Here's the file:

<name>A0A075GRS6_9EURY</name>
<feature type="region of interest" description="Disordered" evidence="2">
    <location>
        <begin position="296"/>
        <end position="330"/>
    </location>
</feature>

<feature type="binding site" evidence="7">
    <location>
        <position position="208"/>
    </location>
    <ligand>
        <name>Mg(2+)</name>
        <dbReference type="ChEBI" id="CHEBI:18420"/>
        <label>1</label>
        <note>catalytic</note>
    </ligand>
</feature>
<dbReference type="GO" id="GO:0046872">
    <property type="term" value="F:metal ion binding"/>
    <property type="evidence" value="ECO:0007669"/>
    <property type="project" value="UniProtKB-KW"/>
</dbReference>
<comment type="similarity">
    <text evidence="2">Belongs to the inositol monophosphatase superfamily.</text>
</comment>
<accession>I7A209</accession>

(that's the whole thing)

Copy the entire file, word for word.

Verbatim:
<name>A0A075GRS6_9EURY</name>
<feature type="region of interest" description="Disordered" evidence="2">
    <location>
        <begin position="296"/>
        <end position="330"/>
    </location>
</feature>

<feature type="binding site" evidence="7">
    <location>
        <position position="208"/>
    </location>
    <ligand>
        <name>Mg(2+)</name>
        <dbReference type="ChEBI" id="CHEBI:18420"/>
        <label>1</label>
        <note>catalytic</note>
    </ligand>
</feature>
<dbReference type="GO" id="GO:0046872">
    <property type="term" value="F:metal ion binding"/>
    <property type="evidence" value="ECO:0007669"/>
    <property type="project" value="UniProtKB-KW"/>
</dbReference>
<comment type="similarity">
    <text evidence="2">Belongs to the inositol monophosphatase superfamily.</text>
</comment>
<accession>I7A209</accession>